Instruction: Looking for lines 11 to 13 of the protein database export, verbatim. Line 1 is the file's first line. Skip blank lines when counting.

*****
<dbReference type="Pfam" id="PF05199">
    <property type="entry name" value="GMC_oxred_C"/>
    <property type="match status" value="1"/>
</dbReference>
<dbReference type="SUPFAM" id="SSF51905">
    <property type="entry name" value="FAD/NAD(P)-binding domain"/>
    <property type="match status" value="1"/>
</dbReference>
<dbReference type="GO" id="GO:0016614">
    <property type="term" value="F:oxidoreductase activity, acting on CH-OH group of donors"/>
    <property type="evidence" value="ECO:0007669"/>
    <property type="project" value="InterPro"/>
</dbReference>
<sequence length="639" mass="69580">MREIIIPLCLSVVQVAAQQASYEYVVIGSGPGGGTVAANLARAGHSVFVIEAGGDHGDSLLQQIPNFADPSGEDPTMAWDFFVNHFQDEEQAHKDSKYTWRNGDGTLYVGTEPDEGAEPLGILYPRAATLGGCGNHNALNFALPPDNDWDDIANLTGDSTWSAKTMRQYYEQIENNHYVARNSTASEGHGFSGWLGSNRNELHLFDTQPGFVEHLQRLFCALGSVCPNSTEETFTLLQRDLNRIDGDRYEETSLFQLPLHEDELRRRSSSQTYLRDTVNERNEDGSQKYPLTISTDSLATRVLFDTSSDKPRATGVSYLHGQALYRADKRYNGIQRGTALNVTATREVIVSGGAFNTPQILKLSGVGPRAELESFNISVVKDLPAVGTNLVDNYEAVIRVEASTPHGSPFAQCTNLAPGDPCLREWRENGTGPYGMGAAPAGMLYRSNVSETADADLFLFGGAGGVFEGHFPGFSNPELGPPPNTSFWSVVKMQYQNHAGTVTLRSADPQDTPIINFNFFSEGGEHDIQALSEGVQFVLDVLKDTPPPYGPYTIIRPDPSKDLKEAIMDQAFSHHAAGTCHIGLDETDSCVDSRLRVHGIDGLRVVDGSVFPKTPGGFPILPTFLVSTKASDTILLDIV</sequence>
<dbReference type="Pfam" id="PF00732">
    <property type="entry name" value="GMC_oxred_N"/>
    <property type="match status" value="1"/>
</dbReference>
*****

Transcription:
    <property type="evidence" value="ECO:0007669"/>
    <property type="project" value="InterPro"/>
</dbReference>